Wagons East (1994) — A sad way to bid John Candy farewell

“Goodbye, my friends. Remember, if you’re ever in my country again, I’ll have to kill you.”

Justin’s rating: No frills, unlike Candy’s jacket

Justin’s review: While pretty much every actor has an embarrassing movie at the start of a career, there are often some pretty bad stinkers waiting at the end of their run, too. It always seems like a mixture of sadness and shame to go out on a low note, but hey, so many do. So let us not think unkindly of John Candy, whose last role in Wagons East was taken to pay the bills and fulfill a contract.

While a western comedy pops up at the rate of every five years or so, they can’t all be Blazing Saddles — or even Cannibal: The Musical. The problem, I think, is that there’s a whole lot of low-hanging fruit with mocking westerns that’s been overplucked. Plus, there’s a tendency to skew to the slapstick as a way to avoid being clever. Such efforts result in stuff like Wagons East, where cowboys can’t count past three and Indians have ridiculous names.

That said, the basic premise of this film isn’t terrible. A town of disillusioned settlers decide to throw in the towel and head back east to their former lives. That flips the script nicely, don’t it? Well, you best think that this is a knee-slapping hilarious premise, because the film is going to dangle it in front of you a lot.

This group includes cow rancher Phil (Richard Lewis), bookstore owner Julian (John C. McGinley, showing us what Dr. Cox would be like as extremely effeminate), bank teller Ben (Robert Picardo), and prostitute Belle (Ellen Greene). They’re all the kind of people who get kicked around by the tougher sorts in the west, and so they hire a sloppy wagon master, James Harlow (Candy) to see them safely home.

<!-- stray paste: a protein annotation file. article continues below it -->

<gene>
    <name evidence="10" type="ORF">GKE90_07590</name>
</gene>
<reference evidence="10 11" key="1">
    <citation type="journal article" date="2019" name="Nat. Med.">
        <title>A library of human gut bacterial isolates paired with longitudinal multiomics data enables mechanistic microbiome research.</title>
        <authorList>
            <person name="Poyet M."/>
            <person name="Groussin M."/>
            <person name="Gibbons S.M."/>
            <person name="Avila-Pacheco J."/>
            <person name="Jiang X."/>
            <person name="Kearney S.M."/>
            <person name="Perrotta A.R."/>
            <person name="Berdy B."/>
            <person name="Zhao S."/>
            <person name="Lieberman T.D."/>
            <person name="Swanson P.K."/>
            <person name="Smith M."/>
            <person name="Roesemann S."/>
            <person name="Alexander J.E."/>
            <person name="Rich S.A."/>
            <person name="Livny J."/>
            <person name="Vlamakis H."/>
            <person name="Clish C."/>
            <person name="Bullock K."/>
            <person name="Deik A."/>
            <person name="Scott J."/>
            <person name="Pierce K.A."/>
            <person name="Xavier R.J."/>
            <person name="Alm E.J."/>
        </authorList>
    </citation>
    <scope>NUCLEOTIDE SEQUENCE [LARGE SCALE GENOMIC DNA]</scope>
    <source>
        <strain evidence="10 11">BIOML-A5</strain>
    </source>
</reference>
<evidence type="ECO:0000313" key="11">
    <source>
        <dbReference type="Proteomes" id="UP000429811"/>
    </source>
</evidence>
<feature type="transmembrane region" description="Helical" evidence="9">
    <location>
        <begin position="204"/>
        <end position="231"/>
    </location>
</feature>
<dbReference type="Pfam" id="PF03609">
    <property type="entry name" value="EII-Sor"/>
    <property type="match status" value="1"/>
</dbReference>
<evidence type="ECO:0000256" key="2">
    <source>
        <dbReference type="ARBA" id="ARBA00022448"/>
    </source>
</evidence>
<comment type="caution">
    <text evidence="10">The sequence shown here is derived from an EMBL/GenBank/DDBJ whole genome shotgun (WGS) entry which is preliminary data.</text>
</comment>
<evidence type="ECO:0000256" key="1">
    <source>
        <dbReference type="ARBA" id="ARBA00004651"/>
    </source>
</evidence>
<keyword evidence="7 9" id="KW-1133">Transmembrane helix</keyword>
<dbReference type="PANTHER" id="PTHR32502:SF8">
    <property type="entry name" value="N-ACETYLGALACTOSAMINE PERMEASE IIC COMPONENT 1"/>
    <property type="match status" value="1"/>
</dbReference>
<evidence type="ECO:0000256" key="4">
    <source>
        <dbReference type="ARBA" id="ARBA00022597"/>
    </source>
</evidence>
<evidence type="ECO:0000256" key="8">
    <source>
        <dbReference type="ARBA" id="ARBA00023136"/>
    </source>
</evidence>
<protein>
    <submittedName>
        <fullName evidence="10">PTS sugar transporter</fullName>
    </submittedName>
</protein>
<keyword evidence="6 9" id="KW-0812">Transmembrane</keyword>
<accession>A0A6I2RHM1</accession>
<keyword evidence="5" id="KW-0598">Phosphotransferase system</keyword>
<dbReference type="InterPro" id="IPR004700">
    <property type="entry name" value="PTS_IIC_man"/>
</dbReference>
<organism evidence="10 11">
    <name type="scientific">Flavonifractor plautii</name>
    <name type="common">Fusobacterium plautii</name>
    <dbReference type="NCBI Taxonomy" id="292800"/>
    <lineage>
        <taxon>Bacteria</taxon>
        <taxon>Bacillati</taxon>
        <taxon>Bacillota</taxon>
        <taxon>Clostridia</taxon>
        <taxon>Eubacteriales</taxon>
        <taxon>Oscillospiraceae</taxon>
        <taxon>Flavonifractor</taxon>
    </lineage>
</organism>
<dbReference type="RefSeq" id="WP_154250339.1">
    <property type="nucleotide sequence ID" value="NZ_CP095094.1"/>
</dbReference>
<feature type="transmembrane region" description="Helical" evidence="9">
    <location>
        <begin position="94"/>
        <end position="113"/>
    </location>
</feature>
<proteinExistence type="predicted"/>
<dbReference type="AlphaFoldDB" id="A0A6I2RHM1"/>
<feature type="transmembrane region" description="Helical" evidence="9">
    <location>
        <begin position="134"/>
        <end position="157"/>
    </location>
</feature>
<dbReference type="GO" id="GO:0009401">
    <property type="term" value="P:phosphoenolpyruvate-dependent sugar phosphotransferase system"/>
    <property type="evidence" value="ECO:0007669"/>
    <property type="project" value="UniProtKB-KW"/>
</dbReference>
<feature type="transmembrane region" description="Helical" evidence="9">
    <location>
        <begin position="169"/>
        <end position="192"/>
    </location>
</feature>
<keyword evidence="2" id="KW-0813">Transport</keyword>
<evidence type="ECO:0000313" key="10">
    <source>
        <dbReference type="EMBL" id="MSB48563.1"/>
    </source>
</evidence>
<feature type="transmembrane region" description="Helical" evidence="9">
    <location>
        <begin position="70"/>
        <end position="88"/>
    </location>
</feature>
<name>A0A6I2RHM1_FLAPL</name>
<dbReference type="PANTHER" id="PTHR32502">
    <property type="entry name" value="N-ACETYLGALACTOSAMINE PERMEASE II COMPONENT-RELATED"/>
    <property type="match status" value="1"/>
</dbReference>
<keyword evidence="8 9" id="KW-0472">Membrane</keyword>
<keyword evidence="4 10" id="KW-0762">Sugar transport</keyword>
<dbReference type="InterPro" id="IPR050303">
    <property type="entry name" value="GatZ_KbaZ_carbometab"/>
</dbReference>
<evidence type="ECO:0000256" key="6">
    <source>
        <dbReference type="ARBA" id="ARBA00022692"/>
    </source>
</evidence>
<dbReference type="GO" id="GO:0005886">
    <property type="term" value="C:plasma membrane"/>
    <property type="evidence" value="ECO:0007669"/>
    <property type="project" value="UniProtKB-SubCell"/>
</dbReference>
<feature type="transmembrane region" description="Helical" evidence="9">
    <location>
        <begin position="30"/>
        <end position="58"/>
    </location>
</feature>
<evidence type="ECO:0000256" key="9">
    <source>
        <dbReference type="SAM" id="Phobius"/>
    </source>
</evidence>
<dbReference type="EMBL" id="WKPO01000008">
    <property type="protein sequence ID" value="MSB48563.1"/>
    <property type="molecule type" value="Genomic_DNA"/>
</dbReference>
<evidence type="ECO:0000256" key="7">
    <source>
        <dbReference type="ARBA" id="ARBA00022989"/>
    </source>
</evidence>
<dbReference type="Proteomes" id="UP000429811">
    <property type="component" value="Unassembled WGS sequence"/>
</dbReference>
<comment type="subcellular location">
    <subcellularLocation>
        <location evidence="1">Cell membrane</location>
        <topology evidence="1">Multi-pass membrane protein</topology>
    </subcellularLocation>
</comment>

The “conflict,” so to speak, comes from the government sending out mercenaries to stop anyone from coming back to the crowded east. The logic here is that if people return from the west, no one will want to head out to settle the frontier. I mean… I guess we have to go with it? Kind of think that they could’ve come up with a better threat, but it’s not like the scriptwriters were gunning for an Oscar here.

Also, Harlow is a drunk and a bit of an idiot, which makes everyone in the wagon train rightly doubt his ability to lead them. John Candy clearly know that this was a stinker of a role and isn’t bothering to give us a hero worth cheering. And his co-star Richard Lewis doesn’t do much to pick up the slack. Granted, I have only liked Lewis in one thing — Robin Hood: Men in Tights — and am more than happy to leave him in a pit of Forgotten ’90s Comedians.

There’s nothing sadder than a comedy movie that can’t be bothered to crack good jokes, because then the audience is left with nothing of interest to watch. I mean, there are two future cast members of Star Trek Voyager here (Ethan Phillips has a small role). But that’s about it for side entertainment. Everything about this movie, from the soundtrack to the gags, screams “LAZY!” at the top volume.

I was hoping for a morsel or two of genuine ’90s delights, but all this is good for is the very morbid exercise of trying to figure out which scenes have stunt doubles and CGI standing in for Candy after his death. That ain’t no way for a reviewer to watch, let me tell you.

Didja notice?

  • The population notice counts down.
  • Hey, it’s Robert Picardo!
  • That is a sign indeed
  • The great doll rescue of ’94
  • Those are some tiny sunglasses, mate
  • The kids having to go potty on the trip was slightly amusing

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